What is the role of herbal medicine in the treatment of hypothyroid disease? I spent all afternoon looking into the question.
In searching the traditional medical literature I could find no studies that substantiate herbal therapy. It is unlikely such research will be performed (and published) due to cost concerns and the lack of an immediate need for herbal therapy. I do not want to advise using this or that when I find nothing more than anecdotal evidence of efficacy.
That is not to say God has not granted us an herbal remedy somewhere within the plant kingdom. Chinese medicine has a long history of treating chronic illnesses with combinations of various plants. Personally I cannot make sense of the yin and yang and qi, but this does not negate the entire field of Chinese medicine. In his online article Treatments for Thyroid Diseases with Chinese Herbal Medicine, Subhuti Dharmananda, Ph.D. (at: www.itmonline.org/arts/thyroid.htm) discusses herbal remedies for hyper- and hypothyroidism in some detail, and lists 50 references and a dozen books. Of note is that some of the treatments include thyroid replacement therapies with thyroxine or animal preparations, and hence are not purely herbal therapies. Since I have no experience in this field I can offer no advice.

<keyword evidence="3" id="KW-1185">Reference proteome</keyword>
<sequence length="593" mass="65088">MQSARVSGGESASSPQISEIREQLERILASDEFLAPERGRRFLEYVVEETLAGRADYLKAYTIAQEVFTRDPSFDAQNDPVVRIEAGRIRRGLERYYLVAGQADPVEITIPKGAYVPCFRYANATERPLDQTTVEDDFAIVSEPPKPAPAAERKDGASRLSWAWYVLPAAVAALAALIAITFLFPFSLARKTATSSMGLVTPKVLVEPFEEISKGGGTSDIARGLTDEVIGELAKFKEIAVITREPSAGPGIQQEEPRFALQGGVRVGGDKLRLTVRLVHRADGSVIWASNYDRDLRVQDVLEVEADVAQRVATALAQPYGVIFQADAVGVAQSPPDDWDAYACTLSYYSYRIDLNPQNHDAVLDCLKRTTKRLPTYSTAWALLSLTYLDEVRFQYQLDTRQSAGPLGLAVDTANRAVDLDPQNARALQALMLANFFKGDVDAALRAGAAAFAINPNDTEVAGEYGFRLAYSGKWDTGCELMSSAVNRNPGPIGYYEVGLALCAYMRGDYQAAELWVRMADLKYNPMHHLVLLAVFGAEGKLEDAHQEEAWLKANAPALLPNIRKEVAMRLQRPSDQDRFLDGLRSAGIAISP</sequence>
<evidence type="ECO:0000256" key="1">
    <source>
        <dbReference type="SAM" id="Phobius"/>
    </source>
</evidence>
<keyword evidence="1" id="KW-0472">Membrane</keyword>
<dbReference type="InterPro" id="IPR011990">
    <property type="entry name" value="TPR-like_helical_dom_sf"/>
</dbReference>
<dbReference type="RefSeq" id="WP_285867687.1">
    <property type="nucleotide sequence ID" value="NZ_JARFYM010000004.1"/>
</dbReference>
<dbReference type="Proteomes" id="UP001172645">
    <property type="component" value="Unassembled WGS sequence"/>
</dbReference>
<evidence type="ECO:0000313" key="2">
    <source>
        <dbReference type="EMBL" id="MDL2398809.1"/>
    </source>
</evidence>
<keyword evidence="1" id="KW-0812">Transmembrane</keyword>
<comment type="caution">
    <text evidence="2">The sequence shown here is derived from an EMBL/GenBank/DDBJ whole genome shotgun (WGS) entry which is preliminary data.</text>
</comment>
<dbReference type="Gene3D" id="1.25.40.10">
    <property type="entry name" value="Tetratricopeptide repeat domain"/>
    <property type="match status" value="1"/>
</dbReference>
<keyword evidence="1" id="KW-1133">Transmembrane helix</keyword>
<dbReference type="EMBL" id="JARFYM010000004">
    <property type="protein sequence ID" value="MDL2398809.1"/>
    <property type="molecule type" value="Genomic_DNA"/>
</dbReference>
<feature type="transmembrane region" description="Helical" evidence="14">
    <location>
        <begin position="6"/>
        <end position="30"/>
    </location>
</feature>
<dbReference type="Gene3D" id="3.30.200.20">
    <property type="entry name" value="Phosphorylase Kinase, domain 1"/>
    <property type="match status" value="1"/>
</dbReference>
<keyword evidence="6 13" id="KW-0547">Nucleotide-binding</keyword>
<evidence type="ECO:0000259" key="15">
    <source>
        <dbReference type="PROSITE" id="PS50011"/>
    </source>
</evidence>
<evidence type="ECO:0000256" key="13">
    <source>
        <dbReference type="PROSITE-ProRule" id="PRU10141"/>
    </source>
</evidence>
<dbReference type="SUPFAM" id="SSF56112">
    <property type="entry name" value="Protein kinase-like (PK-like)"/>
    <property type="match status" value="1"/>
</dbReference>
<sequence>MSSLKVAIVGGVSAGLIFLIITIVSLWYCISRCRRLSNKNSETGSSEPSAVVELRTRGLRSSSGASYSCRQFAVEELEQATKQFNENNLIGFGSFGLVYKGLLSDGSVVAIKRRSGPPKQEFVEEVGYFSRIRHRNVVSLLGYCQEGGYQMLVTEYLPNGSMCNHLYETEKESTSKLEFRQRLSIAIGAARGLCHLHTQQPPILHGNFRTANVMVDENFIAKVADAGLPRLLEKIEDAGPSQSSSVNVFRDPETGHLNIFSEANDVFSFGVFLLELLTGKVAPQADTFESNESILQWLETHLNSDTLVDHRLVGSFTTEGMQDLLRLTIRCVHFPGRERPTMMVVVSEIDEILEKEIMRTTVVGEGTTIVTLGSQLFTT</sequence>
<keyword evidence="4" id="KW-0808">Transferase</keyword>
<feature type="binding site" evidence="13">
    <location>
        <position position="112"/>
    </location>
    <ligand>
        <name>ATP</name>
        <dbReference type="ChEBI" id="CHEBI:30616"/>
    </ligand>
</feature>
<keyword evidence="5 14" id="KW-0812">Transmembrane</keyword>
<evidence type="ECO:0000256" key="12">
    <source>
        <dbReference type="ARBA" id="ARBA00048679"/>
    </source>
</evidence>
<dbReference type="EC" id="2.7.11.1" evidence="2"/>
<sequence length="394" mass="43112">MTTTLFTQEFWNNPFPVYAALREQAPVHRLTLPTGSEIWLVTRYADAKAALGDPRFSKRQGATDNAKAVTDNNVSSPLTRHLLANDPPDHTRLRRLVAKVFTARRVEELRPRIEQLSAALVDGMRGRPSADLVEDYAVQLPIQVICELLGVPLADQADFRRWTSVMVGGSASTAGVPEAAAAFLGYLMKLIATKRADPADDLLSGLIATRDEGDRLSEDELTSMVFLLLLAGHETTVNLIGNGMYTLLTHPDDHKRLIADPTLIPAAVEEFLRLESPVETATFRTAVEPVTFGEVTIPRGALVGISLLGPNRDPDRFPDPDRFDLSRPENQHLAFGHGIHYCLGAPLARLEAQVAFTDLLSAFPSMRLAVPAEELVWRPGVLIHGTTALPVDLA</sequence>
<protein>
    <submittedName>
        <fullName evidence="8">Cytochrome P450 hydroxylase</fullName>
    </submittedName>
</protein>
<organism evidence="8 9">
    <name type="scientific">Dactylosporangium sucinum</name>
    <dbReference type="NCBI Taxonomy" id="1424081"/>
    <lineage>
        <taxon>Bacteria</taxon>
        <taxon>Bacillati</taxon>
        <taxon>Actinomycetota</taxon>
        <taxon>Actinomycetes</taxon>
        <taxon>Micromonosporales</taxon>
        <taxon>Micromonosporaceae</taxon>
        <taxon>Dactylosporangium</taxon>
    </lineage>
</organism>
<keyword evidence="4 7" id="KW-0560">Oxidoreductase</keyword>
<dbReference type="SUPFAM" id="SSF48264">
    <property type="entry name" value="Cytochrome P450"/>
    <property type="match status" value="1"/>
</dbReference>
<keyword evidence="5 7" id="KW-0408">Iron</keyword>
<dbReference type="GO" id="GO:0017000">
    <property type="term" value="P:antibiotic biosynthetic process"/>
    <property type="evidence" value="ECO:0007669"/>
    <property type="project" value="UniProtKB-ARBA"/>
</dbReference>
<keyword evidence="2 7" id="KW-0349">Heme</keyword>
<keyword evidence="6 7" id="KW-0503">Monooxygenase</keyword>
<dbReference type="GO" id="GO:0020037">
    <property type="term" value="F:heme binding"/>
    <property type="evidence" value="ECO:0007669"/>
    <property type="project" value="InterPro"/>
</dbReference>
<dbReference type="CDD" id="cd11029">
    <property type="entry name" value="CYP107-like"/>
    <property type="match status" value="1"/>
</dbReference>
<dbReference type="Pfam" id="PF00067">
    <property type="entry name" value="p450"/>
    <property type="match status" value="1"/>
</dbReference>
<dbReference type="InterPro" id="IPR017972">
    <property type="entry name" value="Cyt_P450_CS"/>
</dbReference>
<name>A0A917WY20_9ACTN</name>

If my own daughter suffered from hypothyroidism, I would first evaluate her disease with a series of blood tests to understand the extent of the problem (as discussed in Parts 1-3 of this series). Additionally, I would stock up on levothyroxine while it is yet available, and investigate the nutraceutical sources of bovine and/or porcine thyroid products (see Part 2). Thirdly, I would learn how to harvest thyroid tissue from butchered pigs and/or cattle as a last resort. If all these resources are exhausted, I doubt that a ready supply of herbal therapies would be available either.
For more answers to your thyroid questions, see HYPOTHYROIDISM – Answers for the End of the World.
Copyright © 2010 Cynthia J. Koelker, MD